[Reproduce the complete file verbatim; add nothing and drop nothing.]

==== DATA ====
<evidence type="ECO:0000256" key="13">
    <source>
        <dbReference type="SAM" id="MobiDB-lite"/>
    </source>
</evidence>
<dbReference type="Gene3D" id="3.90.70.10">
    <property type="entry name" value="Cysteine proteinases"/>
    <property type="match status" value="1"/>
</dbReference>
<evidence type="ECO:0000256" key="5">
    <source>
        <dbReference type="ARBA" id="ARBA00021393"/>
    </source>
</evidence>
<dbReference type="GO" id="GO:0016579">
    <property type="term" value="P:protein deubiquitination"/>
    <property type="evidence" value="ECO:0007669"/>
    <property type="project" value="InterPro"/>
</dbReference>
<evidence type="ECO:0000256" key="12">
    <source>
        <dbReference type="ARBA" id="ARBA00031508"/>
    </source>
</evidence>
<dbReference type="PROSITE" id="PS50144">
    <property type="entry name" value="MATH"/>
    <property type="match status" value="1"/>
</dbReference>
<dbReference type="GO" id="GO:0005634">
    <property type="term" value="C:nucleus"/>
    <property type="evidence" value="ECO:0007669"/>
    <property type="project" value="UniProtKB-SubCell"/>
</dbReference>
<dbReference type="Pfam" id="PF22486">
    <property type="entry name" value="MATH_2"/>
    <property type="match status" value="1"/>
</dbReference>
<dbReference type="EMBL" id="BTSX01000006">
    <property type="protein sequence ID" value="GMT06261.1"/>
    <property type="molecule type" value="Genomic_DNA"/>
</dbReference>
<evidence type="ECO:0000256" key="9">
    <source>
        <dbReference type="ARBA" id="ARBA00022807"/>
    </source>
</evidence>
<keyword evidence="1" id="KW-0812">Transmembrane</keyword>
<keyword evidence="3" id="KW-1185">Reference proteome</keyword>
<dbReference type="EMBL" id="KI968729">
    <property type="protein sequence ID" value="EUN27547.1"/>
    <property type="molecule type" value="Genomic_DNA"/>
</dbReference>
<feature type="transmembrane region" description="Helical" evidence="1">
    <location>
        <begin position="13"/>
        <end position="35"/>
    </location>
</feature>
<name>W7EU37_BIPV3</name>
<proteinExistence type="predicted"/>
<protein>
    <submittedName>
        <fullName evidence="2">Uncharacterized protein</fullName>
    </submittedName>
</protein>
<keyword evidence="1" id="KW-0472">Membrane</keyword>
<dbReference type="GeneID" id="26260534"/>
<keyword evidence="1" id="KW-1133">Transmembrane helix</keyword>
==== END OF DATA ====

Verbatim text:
<evidence type="ECO:0000256" key="13">
    <source>
        <dbReference type="SAM" id="MobiDB-lite"/>
    </source>
</evidence>
<dbReference type="Gene3D" id="3.90.70.10">
    <property type="entry name" value="Cysteine proteinases"/>
    <property type="match status" value="1"/>
</dbReference>
<evidence type="ECO:0000256" key="5">
    <source>
        <dbReference type="ARBA" id="ARBA00021393"/>
    </source>
</evidence>
<dbReference type="GO" id="GO:0016579">
    <property type="term" value="P:protein deubiquitination"/>
    <property type="evidence" value="ECO:0007669"/>
    <property type="project" value="InterPro"/>
</dbReference>
<evidence type="ECO:0000256" key="12">
    <source>
        <dbReference type="ARBA" id="ARBA00031508"/>
    </source>
</evidence>
<dbReference type="PROSITE" id="PS50144">
    <property type="entry name" value="MATH"/>
    <property type="match status" value="1"/>
</dbReference>
<dbReference type="GO" id="GO:0005634">
    <property type="term" value="C:nucleus"/>
    <property type="evidence" value="ECO:0007669"/>
    <property type="project" value="UniProtKB-SubCell"/>
</dbReference>
<dbReference type="Pfam" id="PF22486">
    <property type="entry name" value="MATH_2"/>
    <property type="match status" value="1"/>
</dbReference>
<dbReference type="EMBL" id="BTSX01000006">
    <property type="protein sequence ID" value="GMT06261.1"/>
    <property type="molecule type" value="Genomic_DNA"/>
</dbReference>
<evidence type="ECO:0000256" key="9">
    <source>
        <dbReference type="ARBA" id="ARBA00022807"/>
    </source>
</evidence>
<keyword evidence="1" id="KW-0812">Transmembrane</keyword>
<keyword evidence="3" id="KW-1185">Reference proteome</keyword>
<dbReference type="EMBL" id="KI968729">
    <property type="protein sequence ID" value="EUN27547.1"/>
    <property type="molecule type" value="Genomic_DNA"/>
</dbReference>
<feature type="transmembrane region" description="Helical" evidence="1">
    <location>
        <begin position="13"/>
        <end position="35"/>
    </location>
</feature>
<name>W7EU37_BIPV3</name>
<proteinExistence type="predicted"/>
<protein>
    <submittedName>
        <fullName evidence="2">Uncharacterized protein</fullName>
    </submittedName>
</protein>
<keyword evidence="1" id="KW-0472">Membrane</keyword>
<dbReference type="GeneID" id="26260534"/>
<keyword evidence="1" id="KW-1133">Transmembrane helix</keyword>